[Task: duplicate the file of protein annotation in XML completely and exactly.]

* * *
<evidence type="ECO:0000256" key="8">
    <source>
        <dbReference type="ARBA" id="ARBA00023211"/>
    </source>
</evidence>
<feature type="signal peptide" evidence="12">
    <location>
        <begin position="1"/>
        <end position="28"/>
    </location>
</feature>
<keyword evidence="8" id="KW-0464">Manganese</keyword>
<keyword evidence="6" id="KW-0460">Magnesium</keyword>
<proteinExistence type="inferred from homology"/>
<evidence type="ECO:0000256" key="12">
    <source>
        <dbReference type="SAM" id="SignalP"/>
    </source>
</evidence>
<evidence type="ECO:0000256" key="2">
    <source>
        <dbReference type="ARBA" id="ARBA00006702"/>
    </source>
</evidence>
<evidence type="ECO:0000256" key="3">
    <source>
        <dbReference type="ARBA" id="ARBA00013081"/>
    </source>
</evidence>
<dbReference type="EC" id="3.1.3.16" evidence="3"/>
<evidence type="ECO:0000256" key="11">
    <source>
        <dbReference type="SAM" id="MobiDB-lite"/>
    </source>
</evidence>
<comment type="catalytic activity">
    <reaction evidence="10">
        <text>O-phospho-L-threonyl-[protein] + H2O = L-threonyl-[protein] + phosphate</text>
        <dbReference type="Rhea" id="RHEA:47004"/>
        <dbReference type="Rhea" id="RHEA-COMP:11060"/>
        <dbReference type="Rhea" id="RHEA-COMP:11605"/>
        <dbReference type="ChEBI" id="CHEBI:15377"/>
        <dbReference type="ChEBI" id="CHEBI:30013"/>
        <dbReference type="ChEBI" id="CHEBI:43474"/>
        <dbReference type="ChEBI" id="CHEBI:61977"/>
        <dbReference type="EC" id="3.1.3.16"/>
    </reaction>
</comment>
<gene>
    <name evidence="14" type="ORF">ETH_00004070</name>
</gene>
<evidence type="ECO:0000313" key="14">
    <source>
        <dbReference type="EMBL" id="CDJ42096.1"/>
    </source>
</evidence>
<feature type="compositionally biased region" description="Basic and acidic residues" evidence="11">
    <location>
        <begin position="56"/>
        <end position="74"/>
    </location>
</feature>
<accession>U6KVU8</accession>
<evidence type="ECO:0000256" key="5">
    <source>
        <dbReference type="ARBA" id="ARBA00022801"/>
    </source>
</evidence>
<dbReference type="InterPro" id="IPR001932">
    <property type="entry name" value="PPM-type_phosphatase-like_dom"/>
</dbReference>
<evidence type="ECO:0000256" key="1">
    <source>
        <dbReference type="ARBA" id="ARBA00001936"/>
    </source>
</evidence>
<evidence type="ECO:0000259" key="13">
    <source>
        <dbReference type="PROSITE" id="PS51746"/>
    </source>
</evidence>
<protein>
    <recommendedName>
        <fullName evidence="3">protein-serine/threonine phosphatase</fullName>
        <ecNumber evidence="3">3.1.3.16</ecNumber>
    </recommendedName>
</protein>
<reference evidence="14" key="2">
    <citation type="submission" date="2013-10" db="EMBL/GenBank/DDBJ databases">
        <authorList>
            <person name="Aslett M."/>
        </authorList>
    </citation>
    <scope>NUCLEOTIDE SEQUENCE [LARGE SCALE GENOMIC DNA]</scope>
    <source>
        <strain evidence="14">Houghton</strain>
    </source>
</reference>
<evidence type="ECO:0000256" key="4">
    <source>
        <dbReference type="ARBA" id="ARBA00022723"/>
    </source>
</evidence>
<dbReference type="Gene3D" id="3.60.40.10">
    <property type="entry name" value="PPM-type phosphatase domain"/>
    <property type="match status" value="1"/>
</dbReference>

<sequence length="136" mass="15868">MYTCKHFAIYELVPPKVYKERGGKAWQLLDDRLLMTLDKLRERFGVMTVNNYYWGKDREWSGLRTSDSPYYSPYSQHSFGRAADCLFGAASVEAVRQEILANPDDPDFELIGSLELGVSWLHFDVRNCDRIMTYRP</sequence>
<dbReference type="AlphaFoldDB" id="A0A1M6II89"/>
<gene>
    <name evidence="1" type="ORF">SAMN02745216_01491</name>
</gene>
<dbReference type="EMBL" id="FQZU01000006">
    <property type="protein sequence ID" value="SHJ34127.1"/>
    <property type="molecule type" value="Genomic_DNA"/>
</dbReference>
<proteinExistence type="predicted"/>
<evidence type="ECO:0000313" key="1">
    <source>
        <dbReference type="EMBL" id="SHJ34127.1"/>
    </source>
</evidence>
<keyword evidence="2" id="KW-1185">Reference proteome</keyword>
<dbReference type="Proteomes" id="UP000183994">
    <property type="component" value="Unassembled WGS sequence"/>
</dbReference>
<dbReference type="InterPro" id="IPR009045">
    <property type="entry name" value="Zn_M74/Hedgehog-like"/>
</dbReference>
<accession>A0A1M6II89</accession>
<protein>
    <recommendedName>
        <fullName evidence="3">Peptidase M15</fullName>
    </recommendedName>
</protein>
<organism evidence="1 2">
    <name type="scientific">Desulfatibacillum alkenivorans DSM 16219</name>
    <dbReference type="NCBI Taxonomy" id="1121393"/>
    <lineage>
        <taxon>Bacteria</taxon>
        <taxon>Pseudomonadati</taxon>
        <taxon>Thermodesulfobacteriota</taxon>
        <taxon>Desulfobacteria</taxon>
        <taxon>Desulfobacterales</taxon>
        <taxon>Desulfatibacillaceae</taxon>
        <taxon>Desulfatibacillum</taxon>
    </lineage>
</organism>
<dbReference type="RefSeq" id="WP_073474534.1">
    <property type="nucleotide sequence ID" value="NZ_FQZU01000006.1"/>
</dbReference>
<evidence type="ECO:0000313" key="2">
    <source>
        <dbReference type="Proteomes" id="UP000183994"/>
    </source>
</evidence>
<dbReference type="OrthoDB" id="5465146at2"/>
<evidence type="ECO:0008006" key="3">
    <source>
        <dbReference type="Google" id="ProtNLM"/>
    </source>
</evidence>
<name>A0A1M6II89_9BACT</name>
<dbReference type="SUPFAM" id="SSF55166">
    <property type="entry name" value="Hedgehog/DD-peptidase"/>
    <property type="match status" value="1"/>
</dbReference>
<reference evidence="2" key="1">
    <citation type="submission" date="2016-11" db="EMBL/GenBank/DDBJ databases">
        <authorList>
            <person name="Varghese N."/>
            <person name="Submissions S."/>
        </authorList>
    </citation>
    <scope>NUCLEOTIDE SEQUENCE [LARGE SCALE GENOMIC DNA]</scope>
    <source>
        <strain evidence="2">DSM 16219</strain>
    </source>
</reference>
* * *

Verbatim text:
<evidence type="ECO:0000256" key="8">
    <source>
        <dbReference type="ARBA" id="ARBA00023211"/>
    </source>
</evidence>
<feature type="signal peptide" evidence="12">
    <location>
        <begin position="1"/>
        <end position="28"/>
    </location>
</feature>
<keyword evidence="8" id="KW-0464">Manganese</keyword>
<keyword evidence="6" id="KW-0460">Magnesium</keyword>
<proteinExistence type="inferred from homology"/>
<evidence type="ECO:0000256" key="12">
    <source>
        <dbReference type="SAM" id="SignalP"/>
    </source>
</evidence>
<evidence type="ECO:0000256" key="2">
    <source>
        <dbReference type="ARBA" id="ARBA00006702"/>
    </source>
</evidence>
<evidence type="ECO:0000256" key="3">
    <source>
        <dbReference type="ARBA" id="ARBA00013081"/>
    </source>
</evidence>
<dbReference type="EC" id="3.1.3.16" evidence="3"/>
<evidence type="ECO:0000256" key="11">
    <source>
        <dbReference type="SAM" id="MobiDB-lite"/>
    </source>
</evidence>
<comment type="catalytic activity">
    <reaction evidence="10">
        <text>O-phospho-L-threonyl-[protein] + H2O = L-threonyl-[protein] + phosphate</text>
        <dbReference type="Rhea" id="RHEA:47004"/>
        <dbReference type="Rhea" id="RHEA-COMP:11060"/>
        <dbReference type="Rhea" id="RHEA-COMP:11605"/>
        <dbReference type="ChEBI" id="CHEBI:15377"/>
        <dbReference type="ChEBI" id="CHEBI:30013"/>
        <dbReference type="ChEBI" id="CHEBI:43474"/>
        <dbReference type="ChEBI" id="CHEBI:61977"/>
        <dbReference type="EC" id="3.1.3.16"/>
    </reaction>
</comment>
<gene>
    <name evidence="14" type="ORF">ETH_00004070</name>
</gene>
<evidence type="ECO:0000313" key="14">
    <source>
        <dbReference type="EMBL" id="CDJ42096.1"/>
    </source>
</evidence>
<feature type="compositionally biased region" description="Basic and acidic residues" evidence="11">
    <location>
        <begin position="56"/>
        <end position="74"/>
    </location>
</feature>
<accession>U6KVU8</accession>
<evidence type="ECO:0000256" key="5">
    <source>
        <dbReference type="ARBA" id="ARBA00022801"/>
    </source>
</evidence>
<dbReference type="InterPro" id="IPR001932">
    <property type="entry name" value="PPM-type_phosphatase-like_dom"/>
</dbReference>
<evidence type="ECO:0000256" key="1">
    <source>
        <dbReference type="ARBA" id="ARBA00001936"/>
    </source>
</evidence>
<evidence type="ECO:0000259" key="13">
    <source>
        <dbReference type="PROSITE" id="PS51746"/>
    </source>
</evidence>
<protein>
    <recommendedName>
        <fullName evidence="3">protein-serine/threonine phosphatase</fullName>
        <ecNumber evidence="3">3.1.3.16</ecNumber>
    </recommendedName>
</protein>
<reference evidence="14" key="2">
    <citation type="submission" date="2013-10" db="EMBL/GenBank/DDBJ databases">
        <authorList>
            <person name="Aslett M."/>
        </authorList>
    </citation>
    <scope>NUCLEOTIDE SEQUENCE [LARGE SCALE GENOMIC DNA]</scope>
    <source>
        <strain evidence="14">Houghton</strain>
    </source>
</reference>
<evidence type="ECO:0000256" key="4">
    <source>
        <dbReference type="ARBA" id="ARBA00022723"/>
    </source>
</evidence>
<dbReference type="Gene3D" id="3.60.40.10">
    <property type="entry name" value="PPM-type phosphatase domain"/>
    <property type="match status" value="1"/>
</dbReference>

<sequence length="136" mass="15868">MYTCKHFAIYELVPPKVYKERGGKAWQLLDDRLLMTLDKLRERFGVMTVNNYYWGKDREWSGLRTSDSPYYSPYSQHSFGRAADCLFGAASVEAVRQEILANPDDPDFELIGSLELGVSWLHFDVRNCDRIMTYRP</sequence>
<dbReference type="AlphaFoldDB" id="A0A1M6II89"/>
<gene>
    <name evidence="1" type="ORF">SAMN02745216_01491</name>
</gene>
<dbReference type="EMBL" id="FQZU01000006">
    <property type="protein sequence ID" value="SHJ34127.1"/>
    <property type="molecule type" value="Genomic_DNA"/>
</dbReference>
<proteinExistence type="predicted"/>
<evidence type="ECO:0000313" key="1">
    <source>
        <dbReference type="EMBL" id="SHJ34127.1"/>
    </source>
</evidence>
<keyword evidence="2" id="KW-1185">Reference proteome</keyword>
<dbReference type="Proteomes" id="UP000183994">
    <property type="component" value="Unassembled WGS sequence"/>
</dbReference>
<dbReference type="InterPro" id="IPR009045">
    <property type="entry name" value="Zn_M74/Hedgehog-like"/>
</dbReference>
<accession>A0A1M6II89</accession>
<protein>
    <recommendedName>
        <fullName evidence="3">Peptidase M15</fullName>
    </recommendedName>
</protein>
<organism evidence="1 2">
    <name type="scientific">Desulfatibacillum alkenivorans DSM 16219</name>
    <dbReference type="NCBI Taxonomy" id="1121393"/>
    <lineage>
        <taxon>Bacteria</taxon>
        <taxon>Pseudomonadati</taxon>
        <taxon>Thermodesulfobacteriota</taxon>
        <taxon>Desulfobacteria</taxon>
        <taxon>Desulfobacterales</taxon>
        <taxon>Desulfatibacillaceae</taxon>
        <taxon>Desulfatibacillum</taxon>
    </lineage>
</organism>
<dbReference type="RefSeq" id="WP_073474534.1">
    <property type="nucleotide sequence ID" value="NZ_FQZU01000006.1"/>
</dbReference>
<evidence type="ECO:0000313" key="2">
    <source>
        <dbReference type="Proteomes" id="UP000183994"/>
    </source>
</evidence>
<dbReference type="OrthoDB" id="5465146at2"/>
<evidence type="ECO:0008006" key="3">
    <source>
        <dbReference type="Google" id="ProtNLM"/>
    </source>
</evidence>
<name>A0A1M6II89_9BACT</name>
<dbReference type="SUPFAM" id="SSF55166">
    <property type="entry name" value="Hedgehog/DD-peptidase"/>
    <property type="match status" value="1"/>
</dbReference>
<reference evidence="2" key="1">
    <citation type="submission" date="2016-11" db="EMBL/GenBank/DDBJ databases">
        <authorList>
            <person name="Varghese N."/>
            <person name="Submissions S."/>
        </authorList>
    </citation>
    <scope>NUCLEOTIDE SEQUENCE [LARGE SCALE GENOMIC DNA]</scope>
    <source>
        <strain evidence="2">DSM 16219</strain>
    </source>
</reference>